Tel Aviv Diary March 24, 2005 - Karen Alkalay-Gut

Tel Aviv Diary - from March 24, 2005 - Karen Alkalay-Gut

March 24, 2005

Faculty Strike on Monday. I don't have much faith in the possibility of negotiations with the Minister of Education, but I don't know what the alternative is.But the point of a strike is negotiations, right?

So the dolphins have left the Haifa port. Probably just came for the student strike yesterday. After all, they travel in schools too.

So we're moving into Purim tonight. As some of you may know, I'm strepped out, so no possibility of celebration tonight. I really like the idea of 'adloyada' - or drinking until you don't know the difference between Mordechai and Haman, between good and evil - but you can't drink on antibiotics. So I have to find an appropriate substitute.

March 25, 2005

Shulamith appeared first thing in the morning with Mishloach Manot, dressed as Queen Vashti. She was very lovely and exotic as the poor queen who paid dearly for her feminism, and got me thinking about the concept of dressing up in general. My favorite costume and role in Purim Shpiels was always Haman. I relished playing his evil, rolling my moustaches and planning the demise of the Jews, because it gave me a chance to experience otherness from inside, to be and to understand someone I wasn't. That's the spirit i write my little dramatic dialogues in - conversations with imaginary people.

What a day! The sea is calm and rolling, the sun is bright but a bit chilly, and it is a perfect afternoon to sit in a cafe - so we're off to Nona. This morning we found ourselves by the sea, but it was too brisk for me to enjoy it - i'm still a bit of an invalid.

So this afternoon was spent in Nona. Now THERE was Purim spirit! Decorations everywhere, everyone in costume, happy people, happy music. I'll see if i can get some pictures.

Now if you notice it is all blurred. That is because I took the picture myself. Here is one Ezi took of the automatic package machine in the post office:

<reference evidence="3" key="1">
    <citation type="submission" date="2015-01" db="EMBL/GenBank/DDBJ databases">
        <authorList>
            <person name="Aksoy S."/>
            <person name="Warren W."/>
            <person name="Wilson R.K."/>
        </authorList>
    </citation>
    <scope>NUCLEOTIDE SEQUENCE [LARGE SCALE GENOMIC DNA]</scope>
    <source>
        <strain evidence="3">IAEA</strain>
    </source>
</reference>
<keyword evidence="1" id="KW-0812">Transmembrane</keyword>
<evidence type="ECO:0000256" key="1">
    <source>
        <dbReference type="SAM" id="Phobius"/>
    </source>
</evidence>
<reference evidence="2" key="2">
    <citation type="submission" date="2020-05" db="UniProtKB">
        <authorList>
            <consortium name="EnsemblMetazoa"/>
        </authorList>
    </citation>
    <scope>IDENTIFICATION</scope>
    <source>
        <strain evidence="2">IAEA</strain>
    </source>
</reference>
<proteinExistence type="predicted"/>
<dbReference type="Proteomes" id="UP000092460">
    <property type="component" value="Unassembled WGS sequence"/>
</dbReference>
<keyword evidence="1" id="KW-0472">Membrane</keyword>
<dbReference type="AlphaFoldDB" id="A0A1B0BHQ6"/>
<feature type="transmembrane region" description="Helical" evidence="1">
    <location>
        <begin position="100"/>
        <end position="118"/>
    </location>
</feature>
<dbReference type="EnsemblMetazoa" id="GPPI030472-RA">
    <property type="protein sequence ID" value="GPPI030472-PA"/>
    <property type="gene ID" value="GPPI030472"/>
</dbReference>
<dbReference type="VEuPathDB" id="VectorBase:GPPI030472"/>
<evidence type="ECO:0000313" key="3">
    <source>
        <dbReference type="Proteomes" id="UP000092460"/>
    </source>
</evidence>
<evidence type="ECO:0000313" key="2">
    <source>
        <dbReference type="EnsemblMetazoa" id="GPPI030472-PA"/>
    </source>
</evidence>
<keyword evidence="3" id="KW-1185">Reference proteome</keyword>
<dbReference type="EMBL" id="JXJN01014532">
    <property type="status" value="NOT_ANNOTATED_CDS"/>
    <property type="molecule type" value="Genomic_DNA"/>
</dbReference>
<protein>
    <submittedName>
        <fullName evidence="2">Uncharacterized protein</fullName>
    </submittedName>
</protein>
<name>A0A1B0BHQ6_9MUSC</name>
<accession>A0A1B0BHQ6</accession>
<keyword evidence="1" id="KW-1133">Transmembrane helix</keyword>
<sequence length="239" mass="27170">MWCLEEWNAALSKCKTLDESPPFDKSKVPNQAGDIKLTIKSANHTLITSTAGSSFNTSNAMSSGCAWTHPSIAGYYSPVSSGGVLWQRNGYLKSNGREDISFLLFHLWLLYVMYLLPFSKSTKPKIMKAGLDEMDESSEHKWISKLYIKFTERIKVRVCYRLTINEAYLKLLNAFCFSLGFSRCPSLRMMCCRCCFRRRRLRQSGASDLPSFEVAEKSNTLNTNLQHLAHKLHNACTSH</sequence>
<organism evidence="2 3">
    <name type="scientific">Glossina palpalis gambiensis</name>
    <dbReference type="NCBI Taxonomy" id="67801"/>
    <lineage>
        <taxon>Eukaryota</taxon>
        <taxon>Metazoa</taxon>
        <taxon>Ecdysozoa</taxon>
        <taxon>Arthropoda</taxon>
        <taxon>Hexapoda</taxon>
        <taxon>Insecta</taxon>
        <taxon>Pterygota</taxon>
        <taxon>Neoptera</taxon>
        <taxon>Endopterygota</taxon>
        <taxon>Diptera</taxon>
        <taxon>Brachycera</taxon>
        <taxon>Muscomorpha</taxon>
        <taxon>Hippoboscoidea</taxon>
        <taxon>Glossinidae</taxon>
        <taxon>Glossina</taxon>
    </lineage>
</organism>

Know how complicated it used to be to get a package? There's no parking at the post office, but you need transportation to get the package home. So somehow you manage to have a getaway driver set up. Then you get there between 8-12 or whatever the limited hours are, and then you stand in line. Then they can't find the package (Ephraim Kishon even had a board game where you win the game if you get the package.)...(I once had an experience like that in Chinatown - they couldnt find the package until Oren put on his threatening face and said something he will be back in an hour and the package better be there, and it was. That wouldn't have happened in Israel. The clerk would have refused to serve him, they would have called the supervisor and there would have been a real shouting match.)Anyway the doromat is simple, quick, and middle of the night if you like when there IS parking.

Jerusalem: April 3. Beit Agnon. Tamar Agnon is reading, performing, her work. She's exciting, on the edge, rare. Worth traveling to Jerusalem. Watch for details.

March 27, 2005

Because we were absolutely blown away by the food at Mishmish tonight, we invited the chef, Leticia, to our table for a chat. Now we've always enjoyed the food there, but tonight seemed extra special - the chubby little hamburgers (her Moroccan grandmother's meat balls), the salad (I don't usually eat salad - I call it the food of my food - but I couldn't stay away from the lettuce ), the cranberry meringue, the fondant. Even the bread they make in house was special. Leticia didn't seem to think it was a big deal, didn't blow up her role or inflate her culinary skills. She was just making good food. And that's what I liked about it: without being pretentious, it was extraordinary.

Of course my ardor may have been influenced by the drinks...

March 28, 2005

"You can't go in there with the dog!" the guard shouts as I am about to enter the elegant bank in my neighborhood. "Why not?" I turn my head to ask, as I keep walking. "They'll take interest on her!"

I saunter in with Shusha, but after a few minutes with the clerk, I begin to understand what the guard meant. What fees! Then, as I'm leaving, the guard calls out, "See! She looks thinner already! Pound of Flesh! Pound of Flesh!"

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